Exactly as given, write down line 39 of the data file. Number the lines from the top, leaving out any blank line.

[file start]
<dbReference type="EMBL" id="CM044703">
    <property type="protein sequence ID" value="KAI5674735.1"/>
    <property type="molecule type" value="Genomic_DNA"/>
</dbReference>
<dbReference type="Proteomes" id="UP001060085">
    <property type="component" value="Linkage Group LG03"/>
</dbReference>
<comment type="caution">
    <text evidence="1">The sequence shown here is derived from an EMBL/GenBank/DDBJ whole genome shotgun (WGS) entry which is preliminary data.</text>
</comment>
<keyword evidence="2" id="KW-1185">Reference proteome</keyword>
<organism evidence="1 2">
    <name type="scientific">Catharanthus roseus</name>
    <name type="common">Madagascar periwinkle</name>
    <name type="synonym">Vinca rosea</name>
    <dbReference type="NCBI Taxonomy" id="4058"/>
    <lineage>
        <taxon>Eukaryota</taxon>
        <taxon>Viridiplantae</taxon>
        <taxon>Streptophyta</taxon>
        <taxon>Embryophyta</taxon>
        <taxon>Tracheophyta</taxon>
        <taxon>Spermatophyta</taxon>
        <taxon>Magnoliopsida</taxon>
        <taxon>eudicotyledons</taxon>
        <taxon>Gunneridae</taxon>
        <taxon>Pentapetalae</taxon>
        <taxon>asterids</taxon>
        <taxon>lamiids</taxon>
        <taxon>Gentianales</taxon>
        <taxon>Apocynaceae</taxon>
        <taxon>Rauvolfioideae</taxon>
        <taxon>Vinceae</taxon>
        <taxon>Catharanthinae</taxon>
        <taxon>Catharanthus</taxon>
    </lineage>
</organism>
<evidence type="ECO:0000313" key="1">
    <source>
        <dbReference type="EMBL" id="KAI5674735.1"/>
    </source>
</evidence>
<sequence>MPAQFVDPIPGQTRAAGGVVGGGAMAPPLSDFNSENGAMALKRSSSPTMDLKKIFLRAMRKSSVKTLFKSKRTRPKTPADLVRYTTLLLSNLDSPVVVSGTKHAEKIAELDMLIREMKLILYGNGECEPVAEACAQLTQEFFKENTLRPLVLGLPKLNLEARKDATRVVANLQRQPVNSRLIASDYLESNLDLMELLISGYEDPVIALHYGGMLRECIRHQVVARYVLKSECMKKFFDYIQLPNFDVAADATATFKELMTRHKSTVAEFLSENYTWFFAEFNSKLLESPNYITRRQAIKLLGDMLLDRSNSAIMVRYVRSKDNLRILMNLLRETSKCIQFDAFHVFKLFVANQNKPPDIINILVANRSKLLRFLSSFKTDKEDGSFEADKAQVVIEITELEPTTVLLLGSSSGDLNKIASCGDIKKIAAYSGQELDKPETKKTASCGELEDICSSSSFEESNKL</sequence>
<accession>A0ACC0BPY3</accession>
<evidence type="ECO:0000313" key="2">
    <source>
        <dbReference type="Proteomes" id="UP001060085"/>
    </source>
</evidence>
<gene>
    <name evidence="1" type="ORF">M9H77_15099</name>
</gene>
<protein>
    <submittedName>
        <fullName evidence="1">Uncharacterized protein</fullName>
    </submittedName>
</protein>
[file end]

    <source>